Too many variables.
Price depends on true condition, which requires an inspection of the specific gun. One person's excellent is another's Very Good, another's Excellent Plus, and another's 95%.
This is all subjective. One person may rate a gun with a minty finish and a worn barrel higher than a gun with a slightly worn finish but in perfect time.
Where it's at. In some areas, Pythons are popular and bring high prices. Other areas, people are more concerned about price. There, Python's are seen as too expensive, and don't sell, thus lower prices.
The gunshop selling it may attempt to sell it for more than the going local price, or it may be low because they want to move it.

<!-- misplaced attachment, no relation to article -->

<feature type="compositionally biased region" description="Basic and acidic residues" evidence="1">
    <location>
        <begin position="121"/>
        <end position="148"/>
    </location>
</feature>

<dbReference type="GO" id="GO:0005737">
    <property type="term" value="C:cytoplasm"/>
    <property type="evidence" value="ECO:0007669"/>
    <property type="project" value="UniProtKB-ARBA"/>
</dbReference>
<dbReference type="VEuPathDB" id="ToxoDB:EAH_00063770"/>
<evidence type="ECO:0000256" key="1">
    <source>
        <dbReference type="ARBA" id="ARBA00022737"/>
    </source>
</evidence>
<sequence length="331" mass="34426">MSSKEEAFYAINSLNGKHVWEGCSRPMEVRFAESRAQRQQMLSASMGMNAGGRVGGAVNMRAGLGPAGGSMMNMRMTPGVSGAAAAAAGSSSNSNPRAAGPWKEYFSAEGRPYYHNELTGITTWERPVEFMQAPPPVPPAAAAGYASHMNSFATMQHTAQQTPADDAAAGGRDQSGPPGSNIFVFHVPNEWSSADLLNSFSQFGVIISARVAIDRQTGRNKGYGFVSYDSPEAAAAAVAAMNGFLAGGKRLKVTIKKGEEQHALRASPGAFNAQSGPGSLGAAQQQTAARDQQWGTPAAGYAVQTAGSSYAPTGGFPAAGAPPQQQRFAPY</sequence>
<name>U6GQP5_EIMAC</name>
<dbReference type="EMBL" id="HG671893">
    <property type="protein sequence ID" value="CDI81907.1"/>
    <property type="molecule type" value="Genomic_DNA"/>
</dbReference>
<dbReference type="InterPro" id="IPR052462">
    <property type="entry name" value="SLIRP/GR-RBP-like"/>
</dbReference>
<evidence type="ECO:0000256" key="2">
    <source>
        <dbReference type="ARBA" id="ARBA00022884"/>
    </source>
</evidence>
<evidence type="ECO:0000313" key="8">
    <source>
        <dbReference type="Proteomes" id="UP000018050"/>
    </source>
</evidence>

Some areas, nickel guns, especially Python's don't sell. There's an old rumor (incorrect), that Colt plated Python's that had a defect in the polish job, so they weren't as good as a blued model.
Nickel guns are good sellers in other areas.
Go down to the local book store and get an average price from the various gun value books like The Blue Book and The Standard Catalog. This will give you a idea about price. You can then judge value based on the average.
Guns are a commodity. Ice water sells real well in Hell, but not in the Arctic.
Bottom line: you have to judge price on THAT specific gun, and how bad you want it.